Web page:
• 1/29/05: SC and WS zone files will be removed from the SURBL web site by 1/7/05. This does not affect DNS operation or most SURBL applications which use it, but it does mean that users of Roger Eriksson's Windows command script with Declude Junkmail should use Invariant Systems invURIBL or similar Windows SURBL plug-ins instead.
  • 11/12/04: We have added data from fraud.rhs.mailpolice.com into ph, joining our exiting phishing data from mailsecurity.net.au. This has doubled the size of our phishing list to about 1000 records. Thanks to Jay Swackhamer of MailPolice for gathering this data and making it available to us.
  • 9/27/04: A new list jp.surbl.org is now part of multi.surbl.org. With a bitmask value of 64, it exists only as part of the combinded SURBL list multi, not as a standalone list. JP is based on trap data from Joe Wein and from Raymond Dijkxhoorn and his colleagues at Prolocation which are then processed using Joe's jwSpamSpy program. JP has a very good detection rate around 80% and a very low false positive rate below 0.02%. For information about the JP list, please see the Lists section.
  • 9/17/04: After trying DNS TTLs at 25, 20 and 15 minutes, it appears that 15 minute TTLs optimizes both name server traffic and the quickness of records being added or deleted from the lists. Therefore we are standardizing on 15 minute TTLs for all SURBLs.
  • 8/20/04: As part of our continuing TTL experiment, we have set the TTLs on all lists to 25 minutes. If the resulting DNS traffic does not change much, then we will leave the slower-changing lists at 25 minutes and change SC back to 10 minutes.
  • 8/17/04: We are deprecating be.surbl.org, the SURBL list made from a stale snapshot of the BigEvil list before it got ws added into it. BE probably isn't too useful anymore since it's not getting updated, so please change to using ws.surbl.org instead. Eventually we would like to get rid of BE entirely.
  • 8/17/04: We are cleaning up some of the redundant zone files in the SURBL rsync server:
    1. surbl.rbldnsd - going away, use sc.surbl.org.rbldnsd instead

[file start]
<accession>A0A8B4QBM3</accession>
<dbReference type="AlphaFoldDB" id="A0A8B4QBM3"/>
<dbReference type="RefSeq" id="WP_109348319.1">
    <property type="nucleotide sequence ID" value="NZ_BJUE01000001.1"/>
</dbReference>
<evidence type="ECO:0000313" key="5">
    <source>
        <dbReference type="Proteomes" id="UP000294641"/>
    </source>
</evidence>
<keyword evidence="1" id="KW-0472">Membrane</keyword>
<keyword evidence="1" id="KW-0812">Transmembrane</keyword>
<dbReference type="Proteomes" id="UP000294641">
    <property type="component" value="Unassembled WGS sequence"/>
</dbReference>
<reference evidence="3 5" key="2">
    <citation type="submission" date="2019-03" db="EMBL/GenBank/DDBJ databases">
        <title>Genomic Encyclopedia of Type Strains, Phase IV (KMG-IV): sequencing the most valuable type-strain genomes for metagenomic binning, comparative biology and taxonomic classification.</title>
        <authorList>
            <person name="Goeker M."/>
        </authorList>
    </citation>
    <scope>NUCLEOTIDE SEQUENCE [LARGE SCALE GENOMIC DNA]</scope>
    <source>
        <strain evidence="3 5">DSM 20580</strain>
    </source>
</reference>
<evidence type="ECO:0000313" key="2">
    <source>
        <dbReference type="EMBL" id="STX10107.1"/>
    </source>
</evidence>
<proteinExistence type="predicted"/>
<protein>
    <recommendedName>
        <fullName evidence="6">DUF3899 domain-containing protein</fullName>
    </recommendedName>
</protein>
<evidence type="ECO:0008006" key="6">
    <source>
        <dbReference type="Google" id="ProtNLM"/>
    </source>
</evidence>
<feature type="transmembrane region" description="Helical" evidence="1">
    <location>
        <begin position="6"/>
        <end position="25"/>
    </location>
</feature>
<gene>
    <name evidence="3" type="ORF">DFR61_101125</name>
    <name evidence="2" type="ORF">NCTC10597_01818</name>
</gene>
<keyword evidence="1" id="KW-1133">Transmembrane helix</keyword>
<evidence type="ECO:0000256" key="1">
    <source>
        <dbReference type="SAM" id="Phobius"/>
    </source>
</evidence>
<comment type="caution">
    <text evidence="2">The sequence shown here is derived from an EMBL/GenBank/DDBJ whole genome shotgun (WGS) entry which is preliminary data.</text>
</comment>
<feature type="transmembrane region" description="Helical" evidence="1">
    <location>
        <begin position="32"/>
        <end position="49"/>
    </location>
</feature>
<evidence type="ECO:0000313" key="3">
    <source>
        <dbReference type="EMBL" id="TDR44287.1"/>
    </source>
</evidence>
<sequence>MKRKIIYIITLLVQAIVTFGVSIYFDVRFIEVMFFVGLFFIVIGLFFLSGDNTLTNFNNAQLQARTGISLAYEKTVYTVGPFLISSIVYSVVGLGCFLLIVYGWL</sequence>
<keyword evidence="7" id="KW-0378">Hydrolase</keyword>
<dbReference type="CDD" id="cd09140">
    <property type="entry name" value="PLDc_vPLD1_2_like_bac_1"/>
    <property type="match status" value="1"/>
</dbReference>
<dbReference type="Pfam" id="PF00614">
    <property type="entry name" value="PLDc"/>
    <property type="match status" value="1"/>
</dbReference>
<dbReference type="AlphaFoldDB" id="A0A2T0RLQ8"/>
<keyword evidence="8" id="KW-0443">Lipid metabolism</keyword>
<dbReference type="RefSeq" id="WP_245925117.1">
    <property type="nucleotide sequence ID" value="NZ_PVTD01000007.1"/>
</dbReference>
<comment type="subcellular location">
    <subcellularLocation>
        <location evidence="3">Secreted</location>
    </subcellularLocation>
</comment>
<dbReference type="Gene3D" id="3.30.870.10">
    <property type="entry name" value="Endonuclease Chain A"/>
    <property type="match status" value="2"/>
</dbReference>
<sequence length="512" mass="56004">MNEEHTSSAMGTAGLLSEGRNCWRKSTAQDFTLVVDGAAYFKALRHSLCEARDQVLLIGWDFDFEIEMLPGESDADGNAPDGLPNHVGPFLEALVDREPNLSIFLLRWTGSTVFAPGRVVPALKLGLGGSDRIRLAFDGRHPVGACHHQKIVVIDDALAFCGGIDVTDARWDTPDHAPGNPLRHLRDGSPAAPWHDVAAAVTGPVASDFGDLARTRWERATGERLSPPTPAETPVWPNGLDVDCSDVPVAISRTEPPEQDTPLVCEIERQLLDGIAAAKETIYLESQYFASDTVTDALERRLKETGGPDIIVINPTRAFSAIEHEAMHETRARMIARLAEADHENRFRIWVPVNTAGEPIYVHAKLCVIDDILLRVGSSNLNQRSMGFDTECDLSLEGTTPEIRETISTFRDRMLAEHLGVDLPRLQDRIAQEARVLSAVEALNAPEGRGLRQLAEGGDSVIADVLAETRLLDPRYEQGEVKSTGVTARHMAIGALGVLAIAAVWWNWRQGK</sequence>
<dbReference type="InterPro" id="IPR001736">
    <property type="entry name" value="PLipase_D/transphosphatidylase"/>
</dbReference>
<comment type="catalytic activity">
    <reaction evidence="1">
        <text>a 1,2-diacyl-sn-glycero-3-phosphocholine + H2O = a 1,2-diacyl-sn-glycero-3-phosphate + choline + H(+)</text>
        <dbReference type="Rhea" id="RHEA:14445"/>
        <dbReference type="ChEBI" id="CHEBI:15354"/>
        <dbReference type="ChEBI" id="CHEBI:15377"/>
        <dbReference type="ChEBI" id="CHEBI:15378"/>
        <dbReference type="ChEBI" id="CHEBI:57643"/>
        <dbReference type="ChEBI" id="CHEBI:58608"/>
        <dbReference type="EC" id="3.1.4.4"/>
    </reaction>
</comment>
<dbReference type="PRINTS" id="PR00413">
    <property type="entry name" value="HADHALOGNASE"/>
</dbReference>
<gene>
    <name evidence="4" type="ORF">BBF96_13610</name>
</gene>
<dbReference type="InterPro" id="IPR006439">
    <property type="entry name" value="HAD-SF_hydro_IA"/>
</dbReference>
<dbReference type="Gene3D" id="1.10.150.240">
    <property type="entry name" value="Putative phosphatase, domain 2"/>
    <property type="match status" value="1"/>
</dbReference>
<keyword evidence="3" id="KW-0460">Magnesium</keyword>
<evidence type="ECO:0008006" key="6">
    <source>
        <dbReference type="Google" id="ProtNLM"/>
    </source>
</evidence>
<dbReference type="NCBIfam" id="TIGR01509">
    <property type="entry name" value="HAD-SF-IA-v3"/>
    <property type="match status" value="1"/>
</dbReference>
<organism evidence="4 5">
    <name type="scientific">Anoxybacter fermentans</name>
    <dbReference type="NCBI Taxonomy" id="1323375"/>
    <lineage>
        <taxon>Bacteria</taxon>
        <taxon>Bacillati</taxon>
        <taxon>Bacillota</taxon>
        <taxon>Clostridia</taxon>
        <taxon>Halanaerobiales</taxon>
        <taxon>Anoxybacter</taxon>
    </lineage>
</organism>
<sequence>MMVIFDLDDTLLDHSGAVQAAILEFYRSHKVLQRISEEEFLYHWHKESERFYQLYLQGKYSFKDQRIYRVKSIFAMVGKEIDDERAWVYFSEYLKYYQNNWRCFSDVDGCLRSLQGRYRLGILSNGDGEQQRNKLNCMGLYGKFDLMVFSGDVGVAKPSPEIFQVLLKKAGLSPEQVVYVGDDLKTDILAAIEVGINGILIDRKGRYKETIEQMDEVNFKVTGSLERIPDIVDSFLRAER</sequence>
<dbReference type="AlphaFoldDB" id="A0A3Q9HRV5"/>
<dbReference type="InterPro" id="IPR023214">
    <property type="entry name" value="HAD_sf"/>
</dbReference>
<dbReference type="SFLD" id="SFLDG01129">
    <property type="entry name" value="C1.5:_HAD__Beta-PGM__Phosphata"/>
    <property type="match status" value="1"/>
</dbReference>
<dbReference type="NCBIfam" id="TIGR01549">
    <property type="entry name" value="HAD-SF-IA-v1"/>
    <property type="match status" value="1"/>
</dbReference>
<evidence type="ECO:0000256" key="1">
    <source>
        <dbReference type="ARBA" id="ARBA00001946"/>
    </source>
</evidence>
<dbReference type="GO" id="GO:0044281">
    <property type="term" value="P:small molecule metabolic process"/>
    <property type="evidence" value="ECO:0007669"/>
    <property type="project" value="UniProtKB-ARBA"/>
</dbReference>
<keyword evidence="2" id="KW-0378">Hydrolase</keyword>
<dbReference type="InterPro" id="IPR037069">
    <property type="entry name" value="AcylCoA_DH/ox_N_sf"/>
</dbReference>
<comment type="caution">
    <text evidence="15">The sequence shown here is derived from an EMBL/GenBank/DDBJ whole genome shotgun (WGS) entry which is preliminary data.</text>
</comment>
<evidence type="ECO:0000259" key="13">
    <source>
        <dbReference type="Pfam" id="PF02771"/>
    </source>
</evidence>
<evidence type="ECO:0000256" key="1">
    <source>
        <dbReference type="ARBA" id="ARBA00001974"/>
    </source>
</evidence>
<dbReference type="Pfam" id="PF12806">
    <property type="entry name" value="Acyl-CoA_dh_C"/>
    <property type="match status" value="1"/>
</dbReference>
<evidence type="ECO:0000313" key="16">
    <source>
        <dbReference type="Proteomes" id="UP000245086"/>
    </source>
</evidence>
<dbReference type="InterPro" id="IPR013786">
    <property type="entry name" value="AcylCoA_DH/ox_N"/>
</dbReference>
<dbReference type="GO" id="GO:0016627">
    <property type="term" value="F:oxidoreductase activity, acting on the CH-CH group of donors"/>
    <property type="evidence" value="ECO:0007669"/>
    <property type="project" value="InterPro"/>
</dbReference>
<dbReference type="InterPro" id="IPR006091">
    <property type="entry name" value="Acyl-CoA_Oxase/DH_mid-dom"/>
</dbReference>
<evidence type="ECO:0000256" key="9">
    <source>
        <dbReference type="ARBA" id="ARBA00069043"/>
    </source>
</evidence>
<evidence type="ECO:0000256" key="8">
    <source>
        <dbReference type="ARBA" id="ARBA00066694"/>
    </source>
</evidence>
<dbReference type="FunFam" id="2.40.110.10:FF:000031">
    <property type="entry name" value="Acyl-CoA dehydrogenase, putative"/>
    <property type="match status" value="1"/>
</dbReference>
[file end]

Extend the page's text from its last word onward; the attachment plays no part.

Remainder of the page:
2. *.rbldns - going away when no traffic, use *.rbldnsd instead
    3. surbl.bind - going away, use surbl.org.bind instead
    In all cases the replacement files use the preferred names, already exist, and have identical content. If you are using any of the old names, please change them to the new names.
  • 8/11/04: We have lowered the TTLs on SURBL zone files to 1 hour. This includes multi.surbl.org, but does not include sc.surbl.org which already had a 10 minute TTL. This should cause new entries to take effect sooner since the negative caching TTL should also be 1 hour.
  • 8/1/04: ws.surbl.org now has some additional data sources including: MailSecurity's SURBL lists.
  • 7/1/04: Added a new whitelist source: domains of publically-traded companies listed at dmoz and Google. Each yields lists of about 4300 or so of mostly the same domains which are now excluded from SURBLs. Here are the extracted dmoz and Google public company domain lists.
  • 6/30/04: Three new SURBL lists are available: ob.surbl.org, ab.surbl.org, multi.surbl.org. The first two match advertised sites kindly provided by Outblaze and AbuseButler respectively. multi is a bitmask-combined list of all the other SURBL lists, for use with programs that can decode these back into their constiuent lists, such as SpamAssassin 3's urirhssub. More information on these additional lists can be found in the Lists sections.
  • 6/29/04: be.surbl.org records are now included in ws.surbl.org, so please use ws.surbl.org instead of be. be is now frozen and the content in it may go away eventually.
  • 5/6/04: We are now properly removing any subdomains (third or greater level domains or host names) from generic TLDs. (For example, abc.defxyz.com becomes defxyz.com.) This change may result in slightly better matching on both be and sc lists since the clients are supposed to be doing similar things with domains found in message body URIs. The new-style sed expression doing this on the SURBL side is chop-two-level-domains.sed.

External News

SURBL Data Feed Request

SURBL Data Feeds offer higher performance for professional users through faster updates and resulting fresher data. Freshness matters since the threat behavior is often highly dynamic, so Data Feed users can expect higher detection rates and lower false negatives.

Data feeds are available in three formats:

Rsync and DNS are typically used for mail filtering and RPZ for web filtering. High-volume systems and non-filter uses such as security research should use rsync.

For more information, please contact your SURBL reseller or see the references in Links.

Sign up for SURBL Data Feed Access.

  • Sign up for data feed access

    Direct data feed access offers better filtering performance with fresher data than is available on the public mirrors. Sign up for SURBL Data Feed Access.

  • Applications supporting SURBL

  • Learn about SURBL lists